• We are sorry, but NCBI web applications do not support your browser and may not function properly. More information
Logo of oenvmedOccupational and Environmental MedicineCurrent TOCInstructions for authors
Occup Environ Med. Aug 1998; 55(8): 562–566.
PMCID: PMC1757629

Assessment of bibliographic databases performance in information retrieval for occupational and environmental toxicology

Abstract

OBJECTIVE: To determine the efficiency of the major bibliographic databases by assessing the percentage of references among the total literature available that can be retrieved from each database. We also evaluated the best database combinations to carry out an exhaustive search. METHODS: BIOSIS, EMBASE, MEDLINE, NIOSH-TIC, and TOXLINE were searched on two topics: allergy to latex and asbestos and mesothelioma, in the title, abstract, or keywords (textwords). This search was performed for the years 1994 and 1995. All the records were classified by journal and author's name and were verified for each record whether or not it was indexed in each database. Statistical analysis was performed with chi 2 test. RESULTS: 777 articles in 510 issues were found. The efficiency of each database (percentage of articles recovered) and of combinations varied between 11% and 63% for one database and between 42% and 86% for a combination of two databases. The reasons why these differences exist between databases, and within a database, between two different subjects or two different years are reported. CONCLUSION: Firstly, it is not advisable to assert that a bibliography is complete when only one database is searched. Secondly, the efficiency of the databases may be quite different. Finally, it is suggested that the best way to be as exhaustive as possible is to search two or more databases-for example, in EMBASE and TOXLINE, or to a lesser extent EMBASE and MEDLINE. This seems to be the best compromise solution between time consumed for searching and efficiency.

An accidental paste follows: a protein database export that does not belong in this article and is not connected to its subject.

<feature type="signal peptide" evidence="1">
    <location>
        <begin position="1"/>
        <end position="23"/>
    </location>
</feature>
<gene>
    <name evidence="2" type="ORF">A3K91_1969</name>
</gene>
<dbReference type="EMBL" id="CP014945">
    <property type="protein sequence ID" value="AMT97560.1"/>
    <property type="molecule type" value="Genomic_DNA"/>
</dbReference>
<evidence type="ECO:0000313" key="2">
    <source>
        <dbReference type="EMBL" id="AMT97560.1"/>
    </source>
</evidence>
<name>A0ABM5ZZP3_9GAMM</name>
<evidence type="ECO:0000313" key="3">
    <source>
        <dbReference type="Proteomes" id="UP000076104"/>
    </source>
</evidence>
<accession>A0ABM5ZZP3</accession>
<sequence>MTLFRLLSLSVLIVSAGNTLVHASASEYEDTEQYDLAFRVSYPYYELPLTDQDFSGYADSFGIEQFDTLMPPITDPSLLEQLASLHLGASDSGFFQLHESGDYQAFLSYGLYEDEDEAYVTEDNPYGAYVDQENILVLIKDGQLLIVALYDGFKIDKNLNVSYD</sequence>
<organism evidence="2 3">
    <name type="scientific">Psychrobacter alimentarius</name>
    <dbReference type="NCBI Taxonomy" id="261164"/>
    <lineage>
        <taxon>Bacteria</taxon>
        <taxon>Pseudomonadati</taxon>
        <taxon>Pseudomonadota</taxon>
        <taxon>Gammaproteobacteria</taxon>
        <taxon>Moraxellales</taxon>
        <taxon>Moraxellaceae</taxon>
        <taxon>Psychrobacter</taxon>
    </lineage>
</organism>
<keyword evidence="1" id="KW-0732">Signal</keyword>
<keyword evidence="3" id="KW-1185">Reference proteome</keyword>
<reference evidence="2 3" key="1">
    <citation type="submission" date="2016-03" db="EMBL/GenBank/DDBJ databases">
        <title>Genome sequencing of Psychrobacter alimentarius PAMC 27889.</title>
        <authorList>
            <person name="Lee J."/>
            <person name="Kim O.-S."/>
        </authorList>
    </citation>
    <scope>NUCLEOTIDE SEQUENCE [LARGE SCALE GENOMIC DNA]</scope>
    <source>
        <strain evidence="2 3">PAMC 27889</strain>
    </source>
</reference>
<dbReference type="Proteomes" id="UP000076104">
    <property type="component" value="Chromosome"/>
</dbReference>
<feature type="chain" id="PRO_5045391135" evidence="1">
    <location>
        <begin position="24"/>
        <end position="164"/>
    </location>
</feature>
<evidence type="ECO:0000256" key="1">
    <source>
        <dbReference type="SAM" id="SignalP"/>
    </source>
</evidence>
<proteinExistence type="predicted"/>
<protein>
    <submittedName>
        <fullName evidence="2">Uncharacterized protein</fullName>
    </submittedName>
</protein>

Full Text

The Full Text of this article is available as a PDF (130K).

Selected References

These references are in PubMed. This may not be the complete list of references from this article.
  • Cox JJ, Dawson KJ, Hobbs KE. The electronic information revolution and how to exploit it. Br J Surg. 1992 Oct;79(10):1004–1010. [PubMed]
  • Ludl H, Schöpe LH, Mangelsdorf I. Searching for information on toxicological data of chemical substances in selected bibliographic databases--selection of essential databases for toxicological researches. Chemosphere. 1996 Mar;32(5):867–880. [PubMed]
  • Hersh WR, Greenes RA. Information retrieval in medicine: state of the art. MD Comput. 1990 Sep-Oct;7(5):302–311. [PubMed]
  • Greenhalgh T. How to read a paper. The Medline database. BMJ. 1997 Jul 19;315(7101):180–183. [PMC free article] [PubMed]
  • Biarez O, Sarrut B, Doreau CG, Etienne J. Comparison and evaluation of nine bibliographic databases concerning adverse drug reactions. DICP. 1991 Oct;25(10):1062–1065. [PubMed]
  • Thirion B, Darmoni SJ, Moore N. Costs of medline and CD-ROM searching. Lancet. 1992 Aug 1;340(8814):308–308. [PubMed]

Articles from Occupational and Environmental Medicine are provided here courtesy of BMJ Group

Formats:

Related citations in PubMed

See reviews...See all...

Cited by other articles in PMC

See all...

Links

  • PubMed
    PubMed
    PubMed citations for these articles
  • Substance
    Substance
    PubChem Substance links

Recent Activity

Your browsing activity is empty.

Activity recording is turned off.

Turn recording back on

See more...